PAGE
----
Sunday, October 27, 2002

Thoughts on a beach


Are we children of God or cousins of seaweed?

map

It all comes down to a bunch of kelp.

The answers to the debate between creation and evolution can be found in a tangled pile of soggy sea plants, snarled like Medusa's hair, wet and watery brown like weak tea, sprouting little gourd-shaped bladders that pop like bubble wrap when you step on them in the sand.

Usually, I just avoid the stuff like a pile of ocean yard clippings. But last weekend while I was walking the beach in San Diego, I noticed something new: Each pile of kelp contained a large rock. I looked closer and discovered that the rock was attached to the kelp by tiny roots like skeletal fingers, hanging on for dear life.

Eureka. That's how it anchors itself to the sea bottom, while the little bladders hold it vertical to catch rays of the diluted sun as it filters deep into the dark blue Pacific.

What incredible engineering in a lowly piece of sea trash.

In high school and college, I was taught that Mr. Kelp is my distant kin. We both evolved from the same "primordial ooze." Through trial and error, we finally hit on the right combination that opened the padlocked locker of life.

But I'm not a gullible student anymore, and I find that pretty hard to believe. It's like trying to believe that a jigsaw puzzle of Times Square was assembled perfectly by dropping it off the Empire State Building a few million times.

Lower life forms

And here's something they didn't tell us in school: Evolution is just a theory. It cannot be tested and repeated. The fossil record that should support it does not exist. And the people who have deep doubts about being related to kelp, night crawlers and Howard Stern are not all religious fundamentalists. Some are respected scientists.

The late Nobel Prize winner Dr. George Wald, professor of microbiology at Harvard: "That leads us to only one other conclusion: that of supernatural creation. But we cannot accept that on philosophical grounds; therefore we choose to believe the impossible: that life arose spontaneously by chance."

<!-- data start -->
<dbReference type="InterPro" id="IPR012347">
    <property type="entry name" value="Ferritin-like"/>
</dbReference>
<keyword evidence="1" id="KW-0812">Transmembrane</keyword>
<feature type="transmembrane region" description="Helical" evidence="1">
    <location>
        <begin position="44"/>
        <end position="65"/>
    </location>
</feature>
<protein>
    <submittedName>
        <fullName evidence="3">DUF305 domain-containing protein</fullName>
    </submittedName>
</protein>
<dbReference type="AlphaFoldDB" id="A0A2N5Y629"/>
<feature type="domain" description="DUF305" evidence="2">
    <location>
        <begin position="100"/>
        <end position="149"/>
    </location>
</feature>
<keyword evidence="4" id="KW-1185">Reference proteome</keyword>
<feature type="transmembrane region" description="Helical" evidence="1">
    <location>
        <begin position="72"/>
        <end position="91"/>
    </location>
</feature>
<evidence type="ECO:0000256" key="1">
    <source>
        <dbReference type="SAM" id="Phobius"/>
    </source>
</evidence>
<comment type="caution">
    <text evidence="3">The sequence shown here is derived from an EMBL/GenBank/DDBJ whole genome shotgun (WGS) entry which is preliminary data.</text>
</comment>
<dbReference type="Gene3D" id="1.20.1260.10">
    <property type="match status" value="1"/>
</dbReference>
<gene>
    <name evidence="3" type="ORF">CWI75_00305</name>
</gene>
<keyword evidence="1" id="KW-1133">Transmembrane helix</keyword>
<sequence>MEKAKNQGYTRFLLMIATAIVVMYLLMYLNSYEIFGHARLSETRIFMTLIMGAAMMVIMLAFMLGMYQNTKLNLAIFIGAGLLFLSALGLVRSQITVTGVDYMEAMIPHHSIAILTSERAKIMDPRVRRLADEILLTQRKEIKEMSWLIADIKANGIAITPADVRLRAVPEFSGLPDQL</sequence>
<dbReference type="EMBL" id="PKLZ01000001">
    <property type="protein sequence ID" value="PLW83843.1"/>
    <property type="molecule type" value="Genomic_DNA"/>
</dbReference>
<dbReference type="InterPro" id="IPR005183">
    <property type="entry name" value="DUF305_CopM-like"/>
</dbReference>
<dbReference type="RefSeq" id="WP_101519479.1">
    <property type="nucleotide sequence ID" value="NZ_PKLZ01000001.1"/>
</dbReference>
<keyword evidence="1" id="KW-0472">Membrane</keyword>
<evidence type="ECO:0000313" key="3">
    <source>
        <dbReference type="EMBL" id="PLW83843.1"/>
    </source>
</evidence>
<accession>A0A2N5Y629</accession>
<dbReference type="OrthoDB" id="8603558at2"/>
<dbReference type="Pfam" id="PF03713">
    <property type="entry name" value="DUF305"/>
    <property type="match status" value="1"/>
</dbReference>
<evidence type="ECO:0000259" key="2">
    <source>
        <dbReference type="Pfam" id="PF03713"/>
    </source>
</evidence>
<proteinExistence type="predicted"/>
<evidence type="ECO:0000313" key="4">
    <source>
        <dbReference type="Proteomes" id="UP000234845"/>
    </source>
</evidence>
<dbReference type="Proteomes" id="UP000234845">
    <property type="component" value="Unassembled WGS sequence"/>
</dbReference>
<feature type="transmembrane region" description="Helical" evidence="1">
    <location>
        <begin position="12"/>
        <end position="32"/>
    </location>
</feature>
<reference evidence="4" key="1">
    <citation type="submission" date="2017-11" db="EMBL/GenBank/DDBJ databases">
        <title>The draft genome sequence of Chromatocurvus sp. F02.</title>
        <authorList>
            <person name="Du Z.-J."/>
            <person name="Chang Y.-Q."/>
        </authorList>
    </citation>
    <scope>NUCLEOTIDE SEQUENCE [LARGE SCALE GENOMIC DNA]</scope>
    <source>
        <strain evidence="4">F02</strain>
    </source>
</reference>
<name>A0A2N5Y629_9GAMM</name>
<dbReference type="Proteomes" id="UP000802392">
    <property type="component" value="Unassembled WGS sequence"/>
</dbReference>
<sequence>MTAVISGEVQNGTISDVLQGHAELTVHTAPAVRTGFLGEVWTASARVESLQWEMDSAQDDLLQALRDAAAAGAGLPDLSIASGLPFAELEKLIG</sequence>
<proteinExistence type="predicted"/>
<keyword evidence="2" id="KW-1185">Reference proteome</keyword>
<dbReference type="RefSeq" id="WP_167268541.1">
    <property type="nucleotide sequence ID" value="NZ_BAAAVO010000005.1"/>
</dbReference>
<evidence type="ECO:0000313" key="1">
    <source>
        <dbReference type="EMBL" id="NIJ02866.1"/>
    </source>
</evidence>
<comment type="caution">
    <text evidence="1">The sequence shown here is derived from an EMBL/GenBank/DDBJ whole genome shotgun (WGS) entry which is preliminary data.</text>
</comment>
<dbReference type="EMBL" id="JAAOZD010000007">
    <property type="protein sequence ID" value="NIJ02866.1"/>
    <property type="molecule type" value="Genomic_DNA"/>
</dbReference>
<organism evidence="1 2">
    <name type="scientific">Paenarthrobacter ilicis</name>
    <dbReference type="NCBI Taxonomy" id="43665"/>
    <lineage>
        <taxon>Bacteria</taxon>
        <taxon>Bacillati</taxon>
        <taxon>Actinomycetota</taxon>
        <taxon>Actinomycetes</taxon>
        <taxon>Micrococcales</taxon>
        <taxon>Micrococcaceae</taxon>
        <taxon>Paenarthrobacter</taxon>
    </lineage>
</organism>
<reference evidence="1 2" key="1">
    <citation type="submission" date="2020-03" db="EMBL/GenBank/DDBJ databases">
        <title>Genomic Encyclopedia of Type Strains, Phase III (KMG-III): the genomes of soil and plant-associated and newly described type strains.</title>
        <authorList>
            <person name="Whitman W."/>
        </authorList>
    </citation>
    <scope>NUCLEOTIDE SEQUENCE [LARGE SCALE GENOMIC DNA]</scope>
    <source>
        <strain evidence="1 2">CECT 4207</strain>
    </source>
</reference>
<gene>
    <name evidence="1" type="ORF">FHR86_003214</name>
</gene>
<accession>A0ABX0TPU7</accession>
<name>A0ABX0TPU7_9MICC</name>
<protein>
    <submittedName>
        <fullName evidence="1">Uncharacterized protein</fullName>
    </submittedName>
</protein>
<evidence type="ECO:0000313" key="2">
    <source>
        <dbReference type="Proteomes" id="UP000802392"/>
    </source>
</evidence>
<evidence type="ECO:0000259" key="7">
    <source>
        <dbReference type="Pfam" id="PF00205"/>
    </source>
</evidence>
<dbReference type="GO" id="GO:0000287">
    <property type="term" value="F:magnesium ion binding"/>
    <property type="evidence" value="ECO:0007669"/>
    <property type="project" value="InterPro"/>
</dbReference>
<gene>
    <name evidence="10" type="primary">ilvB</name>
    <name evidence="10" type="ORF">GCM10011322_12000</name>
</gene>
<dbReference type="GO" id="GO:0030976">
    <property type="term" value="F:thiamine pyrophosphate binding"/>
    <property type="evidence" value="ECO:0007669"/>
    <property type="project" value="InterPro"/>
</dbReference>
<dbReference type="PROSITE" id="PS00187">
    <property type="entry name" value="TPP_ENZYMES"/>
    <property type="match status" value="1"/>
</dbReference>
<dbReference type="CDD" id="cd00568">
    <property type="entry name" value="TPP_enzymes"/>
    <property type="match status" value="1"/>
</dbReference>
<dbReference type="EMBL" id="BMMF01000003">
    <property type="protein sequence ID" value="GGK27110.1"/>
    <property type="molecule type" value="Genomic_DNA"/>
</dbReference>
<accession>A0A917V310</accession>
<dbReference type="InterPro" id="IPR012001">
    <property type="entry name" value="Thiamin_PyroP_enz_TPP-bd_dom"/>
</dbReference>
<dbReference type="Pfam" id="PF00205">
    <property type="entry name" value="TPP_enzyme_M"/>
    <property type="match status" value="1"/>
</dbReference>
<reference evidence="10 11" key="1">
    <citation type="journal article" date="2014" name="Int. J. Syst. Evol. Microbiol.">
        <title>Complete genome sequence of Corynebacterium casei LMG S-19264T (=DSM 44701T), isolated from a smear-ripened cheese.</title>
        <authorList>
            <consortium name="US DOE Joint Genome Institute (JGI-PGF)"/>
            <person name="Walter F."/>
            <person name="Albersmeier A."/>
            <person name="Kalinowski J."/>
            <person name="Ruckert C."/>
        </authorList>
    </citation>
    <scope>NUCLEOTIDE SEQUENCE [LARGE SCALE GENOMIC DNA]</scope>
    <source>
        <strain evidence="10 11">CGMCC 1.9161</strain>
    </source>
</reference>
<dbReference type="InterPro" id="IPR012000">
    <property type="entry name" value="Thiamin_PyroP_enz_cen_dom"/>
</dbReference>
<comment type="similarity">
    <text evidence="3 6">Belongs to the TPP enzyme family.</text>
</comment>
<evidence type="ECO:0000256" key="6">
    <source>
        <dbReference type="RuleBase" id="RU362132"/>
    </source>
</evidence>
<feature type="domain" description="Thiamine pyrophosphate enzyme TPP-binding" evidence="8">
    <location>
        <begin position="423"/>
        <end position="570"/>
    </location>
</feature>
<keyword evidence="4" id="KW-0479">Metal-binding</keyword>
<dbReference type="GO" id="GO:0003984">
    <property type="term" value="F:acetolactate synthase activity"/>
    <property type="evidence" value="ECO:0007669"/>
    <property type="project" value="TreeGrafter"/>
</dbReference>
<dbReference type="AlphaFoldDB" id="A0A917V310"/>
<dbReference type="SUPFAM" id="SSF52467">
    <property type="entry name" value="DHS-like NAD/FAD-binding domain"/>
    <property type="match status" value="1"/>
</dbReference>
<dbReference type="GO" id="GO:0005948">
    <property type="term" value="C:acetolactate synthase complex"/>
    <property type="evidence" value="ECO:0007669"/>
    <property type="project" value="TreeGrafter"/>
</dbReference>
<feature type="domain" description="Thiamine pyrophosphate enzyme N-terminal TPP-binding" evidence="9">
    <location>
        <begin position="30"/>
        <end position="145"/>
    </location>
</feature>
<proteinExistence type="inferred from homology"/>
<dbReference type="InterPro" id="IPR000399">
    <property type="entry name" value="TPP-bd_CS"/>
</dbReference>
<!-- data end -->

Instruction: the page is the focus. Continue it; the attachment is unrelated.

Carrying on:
Dr. Stephen J. Gould, Harvard professor of biology and geology: "One hundred and twenty years of fossil research (after Darwin), it has become abundantly clear that the fossil record will not confirm this part of Darwin's predictions. A species does not arise gradually by the gradual transformation of its ancestors."

That kind of talk was not allowed in public schools. Students had to be taught one theory only, the one postulated by Charles Darwin.

If students wanted to learn that Darwin himself said that life was "originally breathed by the Creator into a few forms or into one," they had to hear it from their parents. Or in church, like I did.

Let the light shine in

But education about the origin of life is finally evolving. The Ohio Board of Education voted on Oct. 15 to crack the door a sliver, and let the light of challenge shine down into classrooms.

New standards being adopted by Ohio would allow teachers and school districts "to include criticism of Darwinian theory as well as discussion of alternatives," according to the group that fought for the national breakthrough, Science Excellence for All Ohioans.

They call it "teaching the controversy." And there's plenty of controversy to teach.

The evolution-only purists sound like the Scopes Monkey Trial in reverse. This time, it's the education establishment that has its mind stapled shut.

Ohio made the right call.

I believe even a tangled pile of kelp is an amazing creation of God - but it's not my cousin.

E-mail pbronson@enquirer.com or call 768-8301.




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